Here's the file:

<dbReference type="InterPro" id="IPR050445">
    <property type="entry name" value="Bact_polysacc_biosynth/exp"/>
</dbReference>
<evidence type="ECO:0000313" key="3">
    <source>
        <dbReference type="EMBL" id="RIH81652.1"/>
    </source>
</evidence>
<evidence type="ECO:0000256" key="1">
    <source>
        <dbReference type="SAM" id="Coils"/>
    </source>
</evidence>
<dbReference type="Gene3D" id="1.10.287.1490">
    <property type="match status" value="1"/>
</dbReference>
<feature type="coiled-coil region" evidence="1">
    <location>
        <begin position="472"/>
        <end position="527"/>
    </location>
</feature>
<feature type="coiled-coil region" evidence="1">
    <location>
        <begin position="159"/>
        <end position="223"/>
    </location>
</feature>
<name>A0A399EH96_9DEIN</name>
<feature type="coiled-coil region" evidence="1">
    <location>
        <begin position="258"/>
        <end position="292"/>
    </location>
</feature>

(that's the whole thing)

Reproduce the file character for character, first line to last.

<dbReference type="InterPro" id="IPR050445">
    <property type="entry name" value="Bact_polysacc_biosynth/exp"/>
</dbReference>
<evidence type="ECO:0000313" key="3">
    <source>
        <dbReference type="EMBL" id="RIH81652.1"/>
    </source>
</evidence>
<evidence type="ECO:0000256" key="1">
    <source>
        <dbReference type="SAM" id="Coils"/>
    </source>
</evidence>
<dbReference type="Gene3D" id="1.10.287.1490">
    <property type="match status" value="1"/>
</dbReference>
<feature type="coiled-coil region" evidence="1">
    <location>
        <begin position="472"/>
        <end position="527"/>
    </location>
</feature>
<feature type="coiled-coil region" evidence="1">
    <location>
        <begin position="159"/>
        <end position="223"/>
    </location>
</feature>
<name>A0A399EH96_9DEIN</name>
<feature type="coiled-coil region" evidence="1">
    <location>
        <begin position="258"/>
        <end position="292"/>
    </location>
</feature>